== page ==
Rated: R for language. Reviewed by: Frank Release date: April 22, 1994 Released by: Touchstone Pictures
The Inkwell is a Summer of 42 clone with too many subplots. It is also about a different segment of the black population that is usually ignored on the screen. With no drugs and no violence it is a peaceful film about a black family.
The Inkwell is a beach on Martha's Vineyard where b lacks spend the summer of 1976. Drew Tate (Larenz Tate), a shy teenager, is forced to spend a two week vacation with his parents at the summer vacation home of his aunt and uncle. Tate has little interest in the opposite sex until his cousin moves him around the island. He meets Lauren Kelly (Jada Pinkett) and discovers his budding sexuality. His experiences are interesting to watch but the film also attempts to resolve his parents' marital problems, the stormy relationship between his father and uncle and the distant relationship between his mother and grandmother. Any one of the subplots could be a film on its own, here they clutter the script.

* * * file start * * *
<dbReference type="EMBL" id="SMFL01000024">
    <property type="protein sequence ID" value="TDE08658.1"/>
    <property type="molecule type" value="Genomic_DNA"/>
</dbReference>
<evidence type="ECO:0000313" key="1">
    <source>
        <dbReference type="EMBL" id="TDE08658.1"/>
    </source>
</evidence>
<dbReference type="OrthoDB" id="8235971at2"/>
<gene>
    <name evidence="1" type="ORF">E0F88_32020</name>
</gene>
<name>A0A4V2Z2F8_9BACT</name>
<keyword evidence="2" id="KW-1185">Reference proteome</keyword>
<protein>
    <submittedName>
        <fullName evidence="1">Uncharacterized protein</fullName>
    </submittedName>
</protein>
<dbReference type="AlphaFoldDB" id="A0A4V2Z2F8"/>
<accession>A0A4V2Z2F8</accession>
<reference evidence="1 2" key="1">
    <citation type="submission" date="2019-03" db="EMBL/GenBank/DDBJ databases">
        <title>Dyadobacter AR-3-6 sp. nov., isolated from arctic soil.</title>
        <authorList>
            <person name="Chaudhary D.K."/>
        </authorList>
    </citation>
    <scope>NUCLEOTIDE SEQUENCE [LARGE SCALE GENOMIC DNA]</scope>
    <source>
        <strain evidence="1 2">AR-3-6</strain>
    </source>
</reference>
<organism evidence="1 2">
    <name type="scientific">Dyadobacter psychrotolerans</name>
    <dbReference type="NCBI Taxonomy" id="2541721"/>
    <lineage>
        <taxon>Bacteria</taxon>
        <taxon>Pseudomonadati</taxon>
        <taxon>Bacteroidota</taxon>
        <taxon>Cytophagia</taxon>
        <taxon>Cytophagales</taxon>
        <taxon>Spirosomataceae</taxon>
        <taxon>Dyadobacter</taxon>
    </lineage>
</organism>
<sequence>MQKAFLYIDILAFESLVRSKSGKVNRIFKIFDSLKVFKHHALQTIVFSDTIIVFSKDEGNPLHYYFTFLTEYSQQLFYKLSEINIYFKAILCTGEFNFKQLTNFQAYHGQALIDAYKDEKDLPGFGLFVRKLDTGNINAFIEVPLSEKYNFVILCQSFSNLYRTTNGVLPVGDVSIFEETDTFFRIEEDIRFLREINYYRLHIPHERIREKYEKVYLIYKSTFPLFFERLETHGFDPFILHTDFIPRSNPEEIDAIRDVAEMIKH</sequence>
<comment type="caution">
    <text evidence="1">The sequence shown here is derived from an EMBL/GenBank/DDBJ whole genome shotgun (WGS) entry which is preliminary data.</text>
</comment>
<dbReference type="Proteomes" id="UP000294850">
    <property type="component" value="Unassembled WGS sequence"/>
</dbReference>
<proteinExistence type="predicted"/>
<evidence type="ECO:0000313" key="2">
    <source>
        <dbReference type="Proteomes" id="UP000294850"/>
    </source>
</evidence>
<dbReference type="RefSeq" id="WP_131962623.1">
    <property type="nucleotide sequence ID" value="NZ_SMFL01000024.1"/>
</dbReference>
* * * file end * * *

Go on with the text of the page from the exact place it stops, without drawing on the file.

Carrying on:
Tate eventually loses his innocence with a woman whom he befriends and helps to expose her cheating husband. Herein lies the similarity to Summer of 42.
As 1976 was a quieter time for black families in America, the movie explores black families that work. Mothers and fathers who have problems and conflicts but who work them out and kids who have teenage problems and desires other than guns and drugs. Producers seldom bring such black families to film. Films like Boyz in the Hood and Menace II Society have a place but so do films which deal with pleasant functioning families who are more representative of the minority community.
Despite being a little cluttered it is a pleasant summer vacation to watch and enjoy.
The Inkwell is rated (R) for language, but it could easily have been rated PG-13.